Italian and Spanish 10-year bonds climbed for a third day after a report showed Chinese exports to Europe increased for the first time in five months, adding to signs the region’s economy is gathering pace.
Germany’s bonds advanced for a second day as Fitch Ratings affirmed its AAA rating with stable outlook. China’s exports and imports rebounded more than analysts estimated in July in a sign that the world’s second-largest economy is stabilizing. The Bank of England yesterday raised its growth forecasts for the U.K. while pledging to keep inflation low.
“The Chinese export data to Europe is significant in that it suggested the economic recovery here may be stronger than we thought,” said Soeren Moerch, head of fixed-income trading at Danske Bank A/S in Copenhagen. “That and the improved outlook of the U.K., the region’s major trading partner plus low inflation are supporting euro-region bonds, especially peripherals.”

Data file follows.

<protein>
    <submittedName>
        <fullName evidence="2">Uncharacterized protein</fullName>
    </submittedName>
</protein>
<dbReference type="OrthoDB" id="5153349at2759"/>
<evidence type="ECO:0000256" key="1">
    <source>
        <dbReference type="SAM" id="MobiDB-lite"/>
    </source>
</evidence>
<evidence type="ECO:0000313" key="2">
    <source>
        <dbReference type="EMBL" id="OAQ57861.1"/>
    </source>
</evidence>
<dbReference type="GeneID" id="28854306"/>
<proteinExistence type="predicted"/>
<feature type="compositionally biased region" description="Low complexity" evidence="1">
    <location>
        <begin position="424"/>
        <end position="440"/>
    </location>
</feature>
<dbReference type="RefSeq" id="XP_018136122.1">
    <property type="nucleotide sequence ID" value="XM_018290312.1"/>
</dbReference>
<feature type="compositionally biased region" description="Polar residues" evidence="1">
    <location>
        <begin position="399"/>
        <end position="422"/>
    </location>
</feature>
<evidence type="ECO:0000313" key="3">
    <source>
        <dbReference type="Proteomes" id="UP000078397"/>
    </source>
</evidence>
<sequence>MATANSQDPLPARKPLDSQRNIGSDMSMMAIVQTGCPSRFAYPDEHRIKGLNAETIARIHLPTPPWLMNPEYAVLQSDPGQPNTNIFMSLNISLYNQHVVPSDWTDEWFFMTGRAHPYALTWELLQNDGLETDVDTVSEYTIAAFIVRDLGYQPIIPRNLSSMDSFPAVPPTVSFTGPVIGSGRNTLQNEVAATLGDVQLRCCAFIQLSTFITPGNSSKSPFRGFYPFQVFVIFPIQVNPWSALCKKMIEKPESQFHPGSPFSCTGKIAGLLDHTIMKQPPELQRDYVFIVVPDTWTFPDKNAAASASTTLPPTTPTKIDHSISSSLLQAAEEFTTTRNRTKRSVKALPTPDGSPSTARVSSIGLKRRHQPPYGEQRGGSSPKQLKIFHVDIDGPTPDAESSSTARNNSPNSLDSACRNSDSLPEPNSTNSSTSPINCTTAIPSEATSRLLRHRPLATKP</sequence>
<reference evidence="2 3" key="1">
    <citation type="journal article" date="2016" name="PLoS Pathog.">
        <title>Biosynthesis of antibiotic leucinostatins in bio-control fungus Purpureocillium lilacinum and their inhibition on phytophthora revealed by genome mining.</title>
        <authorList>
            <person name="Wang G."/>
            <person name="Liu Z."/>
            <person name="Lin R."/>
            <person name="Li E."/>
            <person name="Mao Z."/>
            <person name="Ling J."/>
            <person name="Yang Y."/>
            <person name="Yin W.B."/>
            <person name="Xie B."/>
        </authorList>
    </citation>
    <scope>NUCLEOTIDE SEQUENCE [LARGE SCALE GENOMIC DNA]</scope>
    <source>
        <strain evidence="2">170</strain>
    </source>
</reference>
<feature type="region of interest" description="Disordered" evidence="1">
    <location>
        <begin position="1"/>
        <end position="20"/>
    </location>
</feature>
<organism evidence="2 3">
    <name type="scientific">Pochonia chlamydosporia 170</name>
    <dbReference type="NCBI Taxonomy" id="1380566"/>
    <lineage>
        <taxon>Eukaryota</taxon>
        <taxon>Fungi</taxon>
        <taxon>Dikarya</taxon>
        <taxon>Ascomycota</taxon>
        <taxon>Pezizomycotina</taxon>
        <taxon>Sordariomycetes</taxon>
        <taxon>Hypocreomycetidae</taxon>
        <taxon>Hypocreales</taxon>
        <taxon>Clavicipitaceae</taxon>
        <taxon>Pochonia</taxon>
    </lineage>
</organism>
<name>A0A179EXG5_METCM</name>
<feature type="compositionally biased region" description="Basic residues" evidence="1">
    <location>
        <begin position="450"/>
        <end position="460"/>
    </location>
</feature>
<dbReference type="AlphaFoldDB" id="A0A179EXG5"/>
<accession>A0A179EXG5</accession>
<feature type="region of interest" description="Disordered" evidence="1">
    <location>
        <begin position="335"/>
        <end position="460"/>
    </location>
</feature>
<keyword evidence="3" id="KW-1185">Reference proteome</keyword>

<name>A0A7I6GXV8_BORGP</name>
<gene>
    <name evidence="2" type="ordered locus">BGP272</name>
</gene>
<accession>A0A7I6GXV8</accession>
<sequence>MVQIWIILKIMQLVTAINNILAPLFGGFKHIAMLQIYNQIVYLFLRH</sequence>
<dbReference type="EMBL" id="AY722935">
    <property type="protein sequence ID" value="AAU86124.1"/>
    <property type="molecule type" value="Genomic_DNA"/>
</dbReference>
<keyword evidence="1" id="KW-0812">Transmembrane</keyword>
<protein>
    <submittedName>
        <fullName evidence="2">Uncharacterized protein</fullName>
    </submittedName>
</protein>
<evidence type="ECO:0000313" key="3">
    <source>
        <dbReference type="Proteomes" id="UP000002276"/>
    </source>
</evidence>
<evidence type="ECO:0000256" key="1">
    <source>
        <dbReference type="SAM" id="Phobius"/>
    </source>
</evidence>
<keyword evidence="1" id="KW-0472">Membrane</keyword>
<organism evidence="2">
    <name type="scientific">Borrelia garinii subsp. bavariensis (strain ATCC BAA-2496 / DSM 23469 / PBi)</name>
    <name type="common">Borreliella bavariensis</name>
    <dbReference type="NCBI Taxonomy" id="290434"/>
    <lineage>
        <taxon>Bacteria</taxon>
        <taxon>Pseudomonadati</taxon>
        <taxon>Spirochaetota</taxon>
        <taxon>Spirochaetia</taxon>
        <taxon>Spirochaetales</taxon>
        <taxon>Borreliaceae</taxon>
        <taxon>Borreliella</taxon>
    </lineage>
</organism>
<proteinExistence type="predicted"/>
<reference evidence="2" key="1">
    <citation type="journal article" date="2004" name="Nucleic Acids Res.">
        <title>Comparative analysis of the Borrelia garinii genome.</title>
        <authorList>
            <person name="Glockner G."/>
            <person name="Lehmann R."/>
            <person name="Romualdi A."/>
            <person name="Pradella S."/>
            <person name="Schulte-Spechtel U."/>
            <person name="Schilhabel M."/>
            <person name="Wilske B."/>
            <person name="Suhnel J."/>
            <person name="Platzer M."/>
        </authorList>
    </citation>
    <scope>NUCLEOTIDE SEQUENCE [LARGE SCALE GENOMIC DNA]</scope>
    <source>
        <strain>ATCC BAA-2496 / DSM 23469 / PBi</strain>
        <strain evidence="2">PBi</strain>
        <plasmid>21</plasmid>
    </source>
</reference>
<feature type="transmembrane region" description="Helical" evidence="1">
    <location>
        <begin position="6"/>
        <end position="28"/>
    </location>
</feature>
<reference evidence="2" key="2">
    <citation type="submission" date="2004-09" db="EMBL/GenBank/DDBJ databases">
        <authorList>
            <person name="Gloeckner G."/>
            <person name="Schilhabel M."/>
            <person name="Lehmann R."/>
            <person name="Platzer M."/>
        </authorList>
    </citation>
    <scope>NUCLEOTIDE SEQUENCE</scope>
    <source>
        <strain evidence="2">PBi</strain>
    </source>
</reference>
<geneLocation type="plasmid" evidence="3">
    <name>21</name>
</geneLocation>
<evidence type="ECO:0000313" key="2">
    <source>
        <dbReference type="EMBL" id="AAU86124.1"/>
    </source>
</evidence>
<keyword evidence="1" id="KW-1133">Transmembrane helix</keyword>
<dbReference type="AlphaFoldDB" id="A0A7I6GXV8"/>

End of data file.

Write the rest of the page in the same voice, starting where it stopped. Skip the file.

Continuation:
The yield on Italian 10-year bonds dropped two basis points, or 0.02 percentage point, to 4.24 percent at 8:39 a.m. London time. The 4.5 percent security due in May 2023 rose 0.115, or 1.15 euros per 1,000-euro ($1,336) face amount, to 102.39. Similar-maturity Spanish bond yields dropped one basis point to 4.56 percent.
China’s shipments abroad rose 5.1 percent from a year earlier, the General Administration of Customs in Beijing said. That compares with the median estimate for a 2 percent increase. Exports to the U.S. and European Union, China’s biggest markets, rose for the first time in five months.
The 10-year bund yield fell three basis points to 1.66 percent. The rate touched 1.73 percent on Aug. 2, the most since July 5.
Italian securities returned 4 percent this year through yesterday, according to Bloomberg World Bond Indexes. German bonds lost 1.4 percent and Spain’s gained 6.9 percent.